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It had been a while since I had taken a peek at Oz Clarke’s Wine Guide.  In fact, the last time I looked at it was when my wife received a copy for her Apple Mac which was traded in two years ago (and, after checking, the Oz Clarke Guide was 1998’s which is forever in software but not wine).  I received a copy of the 2002 Guide from Focus Multimedia in the UK.  They had scanned our website and offered me the opportunity of reviewing the latest release (and, with no strings attached).  Here are my thoughts.

Oz Clarke is a household name in the UK.  For those of us unenlightened US wine drinkers, Oz is a regular on the BBC’s Food and Drink program.  The software packaging claims that Oz Clarke’s Wine Guide 2002 is “the essential guide to choosing, evaluating and enjoying wine”.  While I believe that this guide is a reasonable start for the beginning to intermediate wine lover, I have to downplay the marketing statement as appropriate for all levels.  The Wine Guide 2002 is an excellent educational tool for wine lovers attempting to broaden their knowledge of wines and expand their wine consumption habits.

Oz’ Wine Guide packaging comes in a DVD-style tall plastic enclosure which is a substantial improvement over most of the CD cases.  Appropriately, the program opens with an opportunity for a video clip of Oz Clarke and video clips are scattered throughout the program, offering interesting comments and a pleasant diversion from a standard fare menu with written explanations.  Oz does a great job of narrating, something you might expect from a Shakespearean actor whose last major role was that of Peron in Evita.

There are six major categories or selections available to the user.  These are:  Wine Tasting with Oz, All About Wine, Wine Encyclopedia, World Atlas of Wine, Matching Food & Wine, and the Wine Selector.

Wine Tasting with Oz is a great video lecture.  It starts with The Basics, a series of vignettes regarding the basics in equipment, opening the bottle, and decanting.  How to Taste Wine is next and consists of four categories:  Tasting Procedure, The Appearance of Wine, The Elements of Wine, and Faults in Wine.  I liked these videos so much; I’ve considered playing them for my next neighborhood wine tasting.  While I have a few wine savvy neighbors, many could use the educational update provided in these clips.  Last is a Tasting Tour of 18 major world varietals and regions.  I could foresee lining up the 18 different types of wine profiled in this section and provide sips to my guests as Oz provides the education.  Bravo!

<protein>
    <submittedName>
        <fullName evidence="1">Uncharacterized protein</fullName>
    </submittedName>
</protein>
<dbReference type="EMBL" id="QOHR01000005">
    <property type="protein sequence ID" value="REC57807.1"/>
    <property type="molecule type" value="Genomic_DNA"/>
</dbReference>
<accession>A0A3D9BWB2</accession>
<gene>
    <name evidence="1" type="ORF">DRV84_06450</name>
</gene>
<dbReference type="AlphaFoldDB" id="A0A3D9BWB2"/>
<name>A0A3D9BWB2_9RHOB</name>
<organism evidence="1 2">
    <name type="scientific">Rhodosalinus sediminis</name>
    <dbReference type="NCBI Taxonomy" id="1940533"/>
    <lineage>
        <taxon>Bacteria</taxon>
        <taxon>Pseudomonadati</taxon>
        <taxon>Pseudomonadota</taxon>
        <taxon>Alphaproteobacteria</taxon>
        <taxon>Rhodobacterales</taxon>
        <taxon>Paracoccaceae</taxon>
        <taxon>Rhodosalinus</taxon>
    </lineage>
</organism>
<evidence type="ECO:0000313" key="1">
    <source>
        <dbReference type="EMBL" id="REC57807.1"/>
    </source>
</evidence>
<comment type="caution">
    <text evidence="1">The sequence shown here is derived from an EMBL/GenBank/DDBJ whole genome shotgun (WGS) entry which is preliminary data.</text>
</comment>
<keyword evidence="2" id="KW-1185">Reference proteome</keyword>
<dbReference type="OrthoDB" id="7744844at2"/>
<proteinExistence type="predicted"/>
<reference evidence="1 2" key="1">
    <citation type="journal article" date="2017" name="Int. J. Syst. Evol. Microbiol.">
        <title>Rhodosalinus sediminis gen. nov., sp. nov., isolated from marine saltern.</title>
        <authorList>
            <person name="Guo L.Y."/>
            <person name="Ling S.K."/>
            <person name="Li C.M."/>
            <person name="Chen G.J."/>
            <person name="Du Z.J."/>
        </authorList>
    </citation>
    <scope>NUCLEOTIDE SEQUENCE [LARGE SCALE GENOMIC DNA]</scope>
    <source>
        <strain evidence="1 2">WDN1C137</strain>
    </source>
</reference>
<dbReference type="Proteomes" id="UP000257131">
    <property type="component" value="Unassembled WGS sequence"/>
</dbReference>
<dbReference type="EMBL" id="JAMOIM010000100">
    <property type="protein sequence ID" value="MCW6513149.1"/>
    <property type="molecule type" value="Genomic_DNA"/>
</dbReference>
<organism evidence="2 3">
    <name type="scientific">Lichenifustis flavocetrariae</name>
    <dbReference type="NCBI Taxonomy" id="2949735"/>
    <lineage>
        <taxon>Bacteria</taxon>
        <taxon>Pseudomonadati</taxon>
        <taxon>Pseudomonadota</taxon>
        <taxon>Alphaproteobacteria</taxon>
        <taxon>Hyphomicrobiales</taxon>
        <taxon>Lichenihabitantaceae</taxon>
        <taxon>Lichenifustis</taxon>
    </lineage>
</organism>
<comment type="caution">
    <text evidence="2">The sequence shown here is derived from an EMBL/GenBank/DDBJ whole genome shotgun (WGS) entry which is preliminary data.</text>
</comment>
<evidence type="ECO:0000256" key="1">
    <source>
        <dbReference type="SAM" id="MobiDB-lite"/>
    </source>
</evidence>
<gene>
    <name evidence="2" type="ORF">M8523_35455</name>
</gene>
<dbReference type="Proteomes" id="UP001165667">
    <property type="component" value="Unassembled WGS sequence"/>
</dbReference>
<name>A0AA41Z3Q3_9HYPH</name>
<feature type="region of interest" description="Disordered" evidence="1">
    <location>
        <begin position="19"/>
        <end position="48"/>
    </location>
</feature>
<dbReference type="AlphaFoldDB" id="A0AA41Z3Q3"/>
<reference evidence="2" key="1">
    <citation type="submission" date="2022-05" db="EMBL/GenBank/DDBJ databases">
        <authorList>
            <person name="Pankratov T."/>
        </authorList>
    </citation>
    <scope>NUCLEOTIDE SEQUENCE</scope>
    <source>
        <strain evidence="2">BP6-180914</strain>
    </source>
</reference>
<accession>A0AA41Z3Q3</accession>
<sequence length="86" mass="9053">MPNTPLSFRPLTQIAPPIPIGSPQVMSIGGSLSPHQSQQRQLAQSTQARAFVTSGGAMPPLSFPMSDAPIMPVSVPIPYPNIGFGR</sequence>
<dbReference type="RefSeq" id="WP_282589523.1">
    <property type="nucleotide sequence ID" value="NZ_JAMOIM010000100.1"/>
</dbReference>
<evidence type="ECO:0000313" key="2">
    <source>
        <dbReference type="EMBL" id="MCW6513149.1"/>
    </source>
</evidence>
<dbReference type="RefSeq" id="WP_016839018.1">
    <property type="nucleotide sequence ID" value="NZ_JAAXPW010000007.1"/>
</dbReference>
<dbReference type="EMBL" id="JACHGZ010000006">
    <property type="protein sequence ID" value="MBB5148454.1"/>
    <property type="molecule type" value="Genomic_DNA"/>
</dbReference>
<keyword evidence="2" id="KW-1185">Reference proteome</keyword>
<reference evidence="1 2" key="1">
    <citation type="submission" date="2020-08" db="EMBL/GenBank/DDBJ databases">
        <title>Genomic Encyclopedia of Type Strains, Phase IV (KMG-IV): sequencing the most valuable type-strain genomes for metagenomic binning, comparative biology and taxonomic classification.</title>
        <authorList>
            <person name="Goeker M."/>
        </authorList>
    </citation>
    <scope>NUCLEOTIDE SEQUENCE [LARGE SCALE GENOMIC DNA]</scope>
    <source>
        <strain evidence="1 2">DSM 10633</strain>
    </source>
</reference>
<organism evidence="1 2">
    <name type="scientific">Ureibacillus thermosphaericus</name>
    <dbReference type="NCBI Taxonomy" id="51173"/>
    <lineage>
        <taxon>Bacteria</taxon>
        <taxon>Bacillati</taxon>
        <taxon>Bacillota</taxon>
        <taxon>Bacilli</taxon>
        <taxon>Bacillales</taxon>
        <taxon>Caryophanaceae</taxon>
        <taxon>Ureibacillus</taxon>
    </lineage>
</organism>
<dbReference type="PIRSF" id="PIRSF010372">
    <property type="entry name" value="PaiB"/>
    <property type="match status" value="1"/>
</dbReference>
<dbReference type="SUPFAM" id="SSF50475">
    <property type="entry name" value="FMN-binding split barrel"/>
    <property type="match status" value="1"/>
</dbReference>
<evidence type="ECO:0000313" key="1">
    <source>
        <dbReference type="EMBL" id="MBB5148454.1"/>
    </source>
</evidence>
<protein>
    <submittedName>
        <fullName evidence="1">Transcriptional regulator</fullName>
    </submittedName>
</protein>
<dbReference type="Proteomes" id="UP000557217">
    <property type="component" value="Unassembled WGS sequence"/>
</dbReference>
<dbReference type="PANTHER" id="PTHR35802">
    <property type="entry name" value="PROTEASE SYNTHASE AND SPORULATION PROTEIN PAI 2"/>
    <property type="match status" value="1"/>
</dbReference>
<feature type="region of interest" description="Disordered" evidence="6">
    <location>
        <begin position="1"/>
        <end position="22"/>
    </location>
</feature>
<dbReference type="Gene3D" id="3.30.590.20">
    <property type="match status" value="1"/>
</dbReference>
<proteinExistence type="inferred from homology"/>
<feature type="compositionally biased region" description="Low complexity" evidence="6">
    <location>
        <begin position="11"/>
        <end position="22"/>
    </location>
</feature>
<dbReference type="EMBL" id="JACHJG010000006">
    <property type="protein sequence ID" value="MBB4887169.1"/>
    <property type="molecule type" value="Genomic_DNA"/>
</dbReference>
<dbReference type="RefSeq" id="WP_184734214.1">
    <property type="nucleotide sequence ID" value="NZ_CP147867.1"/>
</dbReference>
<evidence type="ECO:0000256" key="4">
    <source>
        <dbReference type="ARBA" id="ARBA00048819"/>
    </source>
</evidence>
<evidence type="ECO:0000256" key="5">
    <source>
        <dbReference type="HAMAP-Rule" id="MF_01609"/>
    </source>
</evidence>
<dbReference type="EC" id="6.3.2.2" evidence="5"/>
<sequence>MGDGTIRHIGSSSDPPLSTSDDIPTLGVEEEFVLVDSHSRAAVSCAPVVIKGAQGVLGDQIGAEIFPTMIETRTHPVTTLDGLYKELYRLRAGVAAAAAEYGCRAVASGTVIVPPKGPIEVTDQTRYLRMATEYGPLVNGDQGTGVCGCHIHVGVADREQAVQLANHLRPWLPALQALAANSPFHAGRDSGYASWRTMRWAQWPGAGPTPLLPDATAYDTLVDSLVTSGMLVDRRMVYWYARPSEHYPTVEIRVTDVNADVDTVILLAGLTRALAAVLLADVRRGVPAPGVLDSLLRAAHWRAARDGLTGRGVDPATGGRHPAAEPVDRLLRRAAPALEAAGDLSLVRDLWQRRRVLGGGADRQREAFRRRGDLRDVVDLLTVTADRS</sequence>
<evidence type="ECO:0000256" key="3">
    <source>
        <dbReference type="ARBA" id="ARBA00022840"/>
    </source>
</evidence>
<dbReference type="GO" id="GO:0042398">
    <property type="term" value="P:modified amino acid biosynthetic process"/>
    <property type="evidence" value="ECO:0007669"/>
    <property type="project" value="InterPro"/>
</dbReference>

All About Wine is a series of flowcharts, photos, and short film clips organized in nine major categories:  In the Vineyard, In the Winery, Grape Varietals, Wine Lists, Wine Style, Reading the Label, When to Drink Wine, Planning Your Cellar, and Fascinating Facts.  There is a lot of information in this section.  Much of what Clarke has to say is common sense once you learn the basics about wine, but a lot of material in this section should be absorbed by the eager novice wine enthusiast.  In the Vineyard, for example, provides an excellent time line of the grape growing and wine harvest season through a flowchart format.  Wine Lists, another fascinating section, provides 23 guided tours of the major wine regions of the world.